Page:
That way, my client isn’t paying me to write generic content in the hopes of attracting everyone. They’re paying me to target a persona with laser-like precision, and, with that type of focus, they’re attracting the type of traffic that they want to attract, and whom we’ve deemed as ideal prospects.
Follow the funnel – articles should focus on each stage of the buyer’s journey
Once Calvin gets enough information about the different types of engineered hardwood available, he’s ready to move on to the next stage in the buyer’s funnel: consideration.
In other words, Calvin’s ready to start researching and comparing companies like my client. His search terms, and the content he’s interested in, are completely different than when his search first began.
That’s when branded terms (my client’s company name, flooring models, specs) come into play. So do testimonials and case studies.
This is what’s missing when a client hires me to write “SEO articles.” The content is missing focus. It’s lacking in relevancy. It’s without any true purpose.
Which leads me to the next problem simple SEO articles pose:
SEO articles do nothing to convert strangers into leads or customers
It’s time to start thinking about the bigger picture
Imagine, if you will, Subcontractor Calvin. In fact, let’s make that easier for you. Here’s Calvin:
Adding photos for your personas really help to keep your content focused.
Now, let’s say he goes online to find out about the best engineered hardwood flooring options he can offer to his customers. He comes across the blog I write for my client, 5 Budget-Friendly Engineered Hardwood Flooring for Subcontractors. He clicks on that blog, because the title speaks to him.
He reads the article, which he finds valuable. Now he gets to the end of the article. If my “SEO article” clients had it their way, they’d have a simple line at the end of the post that says something like:
Looking for the the best engineered hardwood flooring?
Contact us today!
Or, my client might even ask for something like this:
Like what you read?
Subscribe to our blog!
Neither of these so-called calls to action (excuse me while I cringe as I write that) are worth the space they take on your computer screen.
Issue with the first CTA:
The blog I wrote, 5 Budget-Friendly Engineered Hardwood Flooring for Subcontractors, is designed to attract Calvin during his awareness stage. You’re skipping a few steps in the buyer’s journey by asking the guy to commit to contacting you.
That’s why so many prospects close out of the page once they’re done with an article. They got what they came for and have no reason to stick around.
Issue with the second CTA:
Question: how often do you willfully subscribe to a blog just because someone asked? Chances are, it never happens.
Don’t ask your readers to subscribe to your blog. Give them something they actually want, which means it’s time to start thinking about campaigns and lead magnets.
Creating content around campaigns
If my flooring client hired me to create a campaign for him, rather than just “write articles to help him rank,” then here’s what I would have done:
Taking my research on personas and keywords, I’d develop a lead magnet that I felt Calvin (my client’s target prospect) would value, and that fell in line with my client’s goal.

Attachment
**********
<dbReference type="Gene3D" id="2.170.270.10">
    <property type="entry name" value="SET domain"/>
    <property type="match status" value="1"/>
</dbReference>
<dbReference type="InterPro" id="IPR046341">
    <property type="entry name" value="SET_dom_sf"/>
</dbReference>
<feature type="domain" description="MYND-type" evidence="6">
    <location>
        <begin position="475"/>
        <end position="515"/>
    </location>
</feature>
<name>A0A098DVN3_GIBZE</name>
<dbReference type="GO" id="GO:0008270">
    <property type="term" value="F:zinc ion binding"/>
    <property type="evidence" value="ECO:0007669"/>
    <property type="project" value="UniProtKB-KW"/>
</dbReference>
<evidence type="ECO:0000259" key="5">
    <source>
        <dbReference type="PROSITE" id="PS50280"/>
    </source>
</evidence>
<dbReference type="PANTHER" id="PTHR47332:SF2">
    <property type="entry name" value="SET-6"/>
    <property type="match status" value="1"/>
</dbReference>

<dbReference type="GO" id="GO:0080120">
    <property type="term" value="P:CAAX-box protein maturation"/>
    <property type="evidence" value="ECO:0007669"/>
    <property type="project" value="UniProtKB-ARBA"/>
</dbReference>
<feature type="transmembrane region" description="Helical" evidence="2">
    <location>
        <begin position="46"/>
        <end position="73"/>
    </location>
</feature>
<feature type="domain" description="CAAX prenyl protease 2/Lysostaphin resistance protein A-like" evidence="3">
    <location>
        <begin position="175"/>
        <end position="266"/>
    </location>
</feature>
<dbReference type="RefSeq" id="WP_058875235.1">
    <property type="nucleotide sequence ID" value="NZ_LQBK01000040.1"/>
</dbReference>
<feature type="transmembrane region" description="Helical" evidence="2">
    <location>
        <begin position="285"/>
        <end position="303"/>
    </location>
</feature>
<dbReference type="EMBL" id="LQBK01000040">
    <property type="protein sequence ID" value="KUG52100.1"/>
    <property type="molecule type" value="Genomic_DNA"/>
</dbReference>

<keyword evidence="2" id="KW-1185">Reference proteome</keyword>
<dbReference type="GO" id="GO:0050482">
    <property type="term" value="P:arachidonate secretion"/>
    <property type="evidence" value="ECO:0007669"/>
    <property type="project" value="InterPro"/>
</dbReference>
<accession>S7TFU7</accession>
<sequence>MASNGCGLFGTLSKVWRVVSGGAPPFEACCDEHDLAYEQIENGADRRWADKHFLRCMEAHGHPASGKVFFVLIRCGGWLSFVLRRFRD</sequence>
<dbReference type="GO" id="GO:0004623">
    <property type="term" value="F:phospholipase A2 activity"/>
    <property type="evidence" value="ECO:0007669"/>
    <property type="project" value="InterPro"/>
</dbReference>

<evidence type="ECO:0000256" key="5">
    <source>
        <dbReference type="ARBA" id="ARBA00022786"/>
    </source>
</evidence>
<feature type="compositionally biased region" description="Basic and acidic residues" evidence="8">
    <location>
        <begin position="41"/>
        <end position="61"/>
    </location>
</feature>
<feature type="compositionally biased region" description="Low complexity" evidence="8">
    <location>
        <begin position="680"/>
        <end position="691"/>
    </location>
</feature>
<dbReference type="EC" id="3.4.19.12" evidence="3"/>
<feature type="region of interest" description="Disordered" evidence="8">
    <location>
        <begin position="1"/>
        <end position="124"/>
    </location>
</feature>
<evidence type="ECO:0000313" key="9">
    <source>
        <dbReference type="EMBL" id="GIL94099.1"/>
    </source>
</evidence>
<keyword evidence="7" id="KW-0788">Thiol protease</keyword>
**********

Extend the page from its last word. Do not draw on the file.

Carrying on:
This is something that’s a bit more robust or unique than a blog post. Let’s go with The Ultimate Contractor’s Guide to Helping Your Customers Choose the Best Hardwood Flooring.
In order to get this guide, Calvin’s going to have to enter some type of contact information online (phone number, email address, etc.). The moment he provides his information, he turns from stranger into lead.
But before all that, I need a way to promote that guide, so that Calvin can find it online. That’s where I come up with blog ideas like 5 Budget-Friendly Engineered Hardwood Flooring for Subcontractors, as well as a host of others.
I, of course, also actively promote these posts on social media.
At the bottom of these posts I add a personal and targeted call to action, hoping to entice Calvin to the lead magnet. How’s this:
Want to Get More Customers for Your Business?
Download The Ultimate Contractor’s Guide to Helping Your Customers Choose the Best Hardwood Flooring Today and Start Growing Your Business Instantly.
GRAB YOUR GUIDE NOW!
That “Grab Your Guide Now” button leads to a landing page, where Calvin has to enter his information to get the guide.
Now, while not everyone who reads my client’s blog post will download the guide, those who do are probably highly qualified leads who are most likely to become customers one day.
Stop building roads to nowhere
Your audiences are on a journey. When you hire me to write articles to help you rank, all you’re asking me to do is build a road to nowhere.
By the time folks like Calvin get to the bottom of your articles, are you offering them anything of value, based on their mindset at that specific time?
If you’re not, then these so-called SEO articles you’re paying me to write are doing absolutely nothing aside from making you feel good that your web traffic is up.
But web traffic is just the tip of the iceberg. If you actually want true value from your content, it’s time to think beyond “traffic.”